{Rereading The Baby-Sitter’s Club: Books 6-10}

I don’t think I have ever had time go so slow and somehow simultaneously creep up on me as much as I have experienced during this quarantine. After my Tuesday post, I planned to write out some details about the Frozen costumes, and here we are at 8:23 p.m. on Thursday night with no post to speak of! Thankfully, I also recently finished the tenth book in the Baby-Sitter’s Club series, so my next post could focus on the next five books.

We begin with book six, Kristy’s Big Day. This one was my absolute favorite as a kid. It was actually my gateway into the book series, and I think I read it five or six times. And I enjoyed the reread, even with finding everything outcome ridiculous. In this book, Kristy’s mother is getting married to Watson Brewer: and Kristy gets to be a bridesmaid! (Seriously. They say this about forty times. Granted, I am probably being a cynical adult now; when I was thirteen and got to be a junior bridesmaid in my aunt’s wedding, I’m sure I talked about it constantly too!)

The catch with the whole wedding is that is has to happen in just two weeks! The entirety of Kristy’s aunts, uncles and cousins descend upon Stonybrook and the BSC is hired to watch all the kids for the week leading up the wedding. With fourteen children under ten, what could go wrong? If you guessed just about everything, you’d be right!

Truthfully, in true BSC fashion, the problems are not tragic and they are solved within the chapter, and all is well at the end.

In an effort to track the timing of the books, this one takes place right at the beginning of the summer.

Book seven, Claudia and Mean Janine, is another example of a misnomer. Yes, the book is about Claudia not getting along with her sister, although Janine is not particularly mean. Pretentious, maybe a little awkward and she and Claudia definitely do not understand each other, but Janine does not seem particularly “mean.” Still, it’s a catchy, rhyming title so there’s that.

Unfortunately this is also the chapter where Claudia’s grandmother, Mimi, has a stroke. She recovers (mostly) throughout the course of the book and it is this even that brings Claudia and her sister together.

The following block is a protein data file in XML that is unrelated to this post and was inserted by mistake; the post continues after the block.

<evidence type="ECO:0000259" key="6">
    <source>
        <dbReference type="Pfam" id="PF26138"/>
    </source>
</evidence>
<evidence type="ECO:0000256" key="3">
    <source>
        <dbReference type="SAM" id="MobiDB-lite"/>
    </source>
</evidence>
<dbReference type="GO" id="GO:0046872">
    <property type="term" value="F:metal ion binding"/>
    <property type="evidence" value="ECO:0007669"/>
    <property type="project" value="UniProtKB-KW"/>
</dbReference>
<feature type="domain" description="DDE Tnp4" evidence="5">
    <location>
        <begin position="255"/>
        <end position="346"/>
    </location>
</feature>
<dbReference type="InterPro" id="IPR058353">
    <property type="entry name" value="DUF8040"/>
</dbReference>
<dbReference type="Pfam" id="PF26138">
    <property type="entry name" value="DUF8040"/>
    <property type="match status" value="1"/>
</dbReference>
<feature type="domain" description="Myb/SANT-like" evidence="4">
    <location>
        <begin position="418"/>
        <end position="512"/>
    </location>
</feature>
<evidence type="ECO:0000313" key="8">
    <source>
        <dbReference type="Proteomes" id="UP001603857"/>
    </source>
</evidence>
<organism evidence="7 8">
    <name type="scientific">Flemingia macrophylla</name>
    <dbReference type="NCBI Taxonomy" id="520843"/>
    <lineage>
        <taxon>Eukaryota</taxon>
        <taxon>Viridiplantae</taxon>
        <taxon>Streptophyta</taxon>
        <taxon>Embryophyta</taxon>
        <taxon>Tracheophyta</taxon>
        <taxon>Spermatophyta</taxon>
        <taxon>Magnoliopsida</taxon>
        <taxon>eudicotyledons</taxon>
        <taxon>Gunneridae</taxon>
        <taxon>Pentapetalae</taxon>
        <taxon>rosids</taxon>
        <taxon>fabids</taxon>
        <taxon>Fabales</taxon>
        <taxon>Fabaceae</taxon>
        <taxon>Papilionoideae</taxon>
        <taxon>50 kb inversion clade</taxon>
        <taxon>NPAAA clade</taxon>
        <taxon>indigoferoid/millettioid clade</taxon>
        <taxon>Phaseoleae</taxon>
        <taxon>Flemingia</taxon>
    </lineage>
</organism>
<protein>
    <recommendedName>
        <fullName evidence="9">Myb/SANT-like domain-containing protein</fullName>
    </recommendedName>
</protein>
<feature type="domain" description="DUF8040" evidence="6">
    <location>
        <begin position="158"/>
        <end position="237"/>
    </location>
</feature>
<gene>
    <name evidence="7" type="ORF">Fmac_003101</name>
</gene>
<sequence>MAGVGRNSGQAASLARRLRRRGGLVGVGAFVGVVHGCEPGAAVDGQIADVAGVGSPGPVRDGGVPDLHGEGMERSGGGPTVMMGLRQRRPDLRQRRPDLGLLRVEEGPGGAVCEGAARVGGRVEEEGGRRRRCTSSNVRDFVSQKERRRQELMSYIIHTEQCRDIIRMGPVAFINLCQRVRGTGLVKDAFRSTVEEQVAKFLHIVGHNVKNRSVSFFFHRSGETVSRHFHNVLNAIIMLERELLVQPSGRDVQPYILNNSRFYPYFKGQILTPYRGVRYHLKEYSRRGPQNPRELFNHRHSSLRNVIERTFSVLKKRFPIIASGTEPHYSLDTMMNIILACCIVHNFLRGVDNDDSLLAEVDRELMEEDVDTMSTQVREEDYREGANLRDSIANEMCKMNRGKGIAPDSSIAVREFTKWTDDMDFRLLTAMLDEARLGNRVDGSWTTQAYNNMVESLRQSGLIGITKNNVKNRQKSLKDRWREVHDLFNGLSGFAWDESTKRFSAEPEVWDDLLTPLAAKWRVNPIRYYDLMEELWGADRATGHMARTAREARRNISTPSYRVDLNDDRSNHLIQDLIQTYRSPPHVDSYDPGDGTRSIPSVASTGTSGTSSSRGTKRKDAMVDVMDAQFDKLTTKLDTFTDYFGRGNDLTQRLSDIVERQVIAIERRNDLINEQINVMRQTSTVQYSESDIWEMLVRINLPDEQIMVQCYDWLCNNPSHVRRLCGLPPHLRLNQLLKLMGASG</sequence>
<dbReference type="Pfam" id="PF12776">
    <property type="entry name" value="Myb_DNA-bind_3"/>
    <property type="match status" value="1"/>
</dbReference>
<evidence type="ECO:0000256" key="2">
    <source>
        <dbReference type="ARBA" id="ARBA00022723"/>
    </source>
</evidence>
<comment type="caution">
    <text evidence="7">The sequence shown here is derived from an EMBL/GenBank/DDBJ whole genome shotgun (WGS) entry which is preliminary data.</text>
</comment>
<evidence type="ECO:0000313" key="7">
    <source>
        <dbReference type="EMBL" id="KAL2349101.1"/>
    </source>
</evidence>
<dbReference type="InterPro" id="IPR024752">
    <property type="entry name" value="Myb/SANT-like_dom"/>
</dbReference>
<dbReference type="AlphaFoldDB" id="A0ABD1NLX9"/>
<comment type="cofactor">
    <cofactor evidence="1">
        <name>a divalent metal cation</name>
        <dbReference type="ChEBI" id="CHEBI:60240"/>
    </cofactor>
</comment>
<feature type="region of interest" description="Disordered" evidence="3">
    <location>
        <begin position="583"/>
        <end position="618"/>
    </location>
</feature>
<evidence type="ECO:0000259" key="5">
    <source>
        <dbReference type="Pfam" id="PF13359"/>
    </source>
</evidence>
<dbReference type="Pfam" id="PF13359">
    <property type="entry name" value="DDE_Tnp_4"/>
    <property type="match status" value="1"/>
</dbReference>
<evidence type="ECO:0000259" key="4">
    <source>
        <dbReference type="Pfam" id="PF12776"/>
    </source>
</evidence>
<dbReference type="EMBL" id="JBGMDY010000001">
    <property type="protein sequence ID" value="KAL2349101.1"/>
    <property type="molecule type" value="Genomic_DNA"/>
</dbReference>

Timeline wise, this takes place during July, right after the wedding and leading us into August and book eight.

I was excited to get to book eight, Boy-Crazy Stacey, because it meant the first visit to Sea City! The BSC heads to Sea City more than one over the course of the series, and I have a very distinct image of it in my head after rereading that it looks like Cape May. It says in the book that’s in on the Jersey Shore so that could mean any number of places. And while the house the Pikes stay in sounds like a Cape May house, the boardwalk experience sounds more like Wildwood.

In any case, in the books, Mary Anne and Stacey travel as mother’s helpers with the Pike family for their two week vacation on the beach. While Mary Anne spends her time with the children, Stacey has her eye on the much older lifeguard. Seriously, she’s THIRTEEN and he’s EIGHTEEN. I think even as a kid reading it I thought this sounded really inappropriate. Of course, I was also a late bloomer in the interest in boys department so it’s also possible I just thought Stacey was being gross either way.

The Ghost at Dawn’s House takes us back to Stoneybrook for the end of the summer. Dawn is convinced her house, which is very old, has a secret passageway. When she finally stumbles upon it, she then believes her house to be haunted. She finds things in the passage which get mysteriously moved around or added.

What drove me crazy was, the mystery in this book only gets half solved! Yes, Dawn figures out who’s really been in the passage but never solves the mystery of the strange sounds she hears at night! (Okay, so she simply acknowledges that she has ghost, but I feel like there’s more to this; am I remembering correctly that they revisit it in one of the BSC mysteries later on? Time will tell. I don’t get to those for a while!)

Finally we have Logan Likes Mary Anne, which introduces the character of Logan Bruno, who I did not remember came into the series so soon. However, it was fun to read about the beginning of Mary Anne and Logan’s relationship again. Mary Anne is super awkward throughout the whole book and it makes me wonder why I didn’t see more of Mary Anne in myself when I was younger; she’s clearly my BSC counterpart way more than Dawn ever way (however, my soft spot for Dawn will always be there!). If I recall correctly, somehow Mary Anne’s awkwardness around Logan made it completely different from Stacey being boy-crazy about the lifeguard. (Plus, Logan is the same age as Mary Anne so far less creepy than an 18 year old and 13 year old together.)

Sidebar: this book also introduced Jackie Rodowsky for the first time, who becomes a very familiar client.

So, we have reached book ten and the beginning of eighth grade for our baby-sitters. I happen to know that it takes until around book one hundred and thirty-one, and then a follow-up series, before they graduate from middle school, so it looks like we’re going to have the longest 8th grade school year in the history of time! Going to fun tracing the timeline moving forward.

One comment

  1. Pingback: {What I Read: April 2020} |

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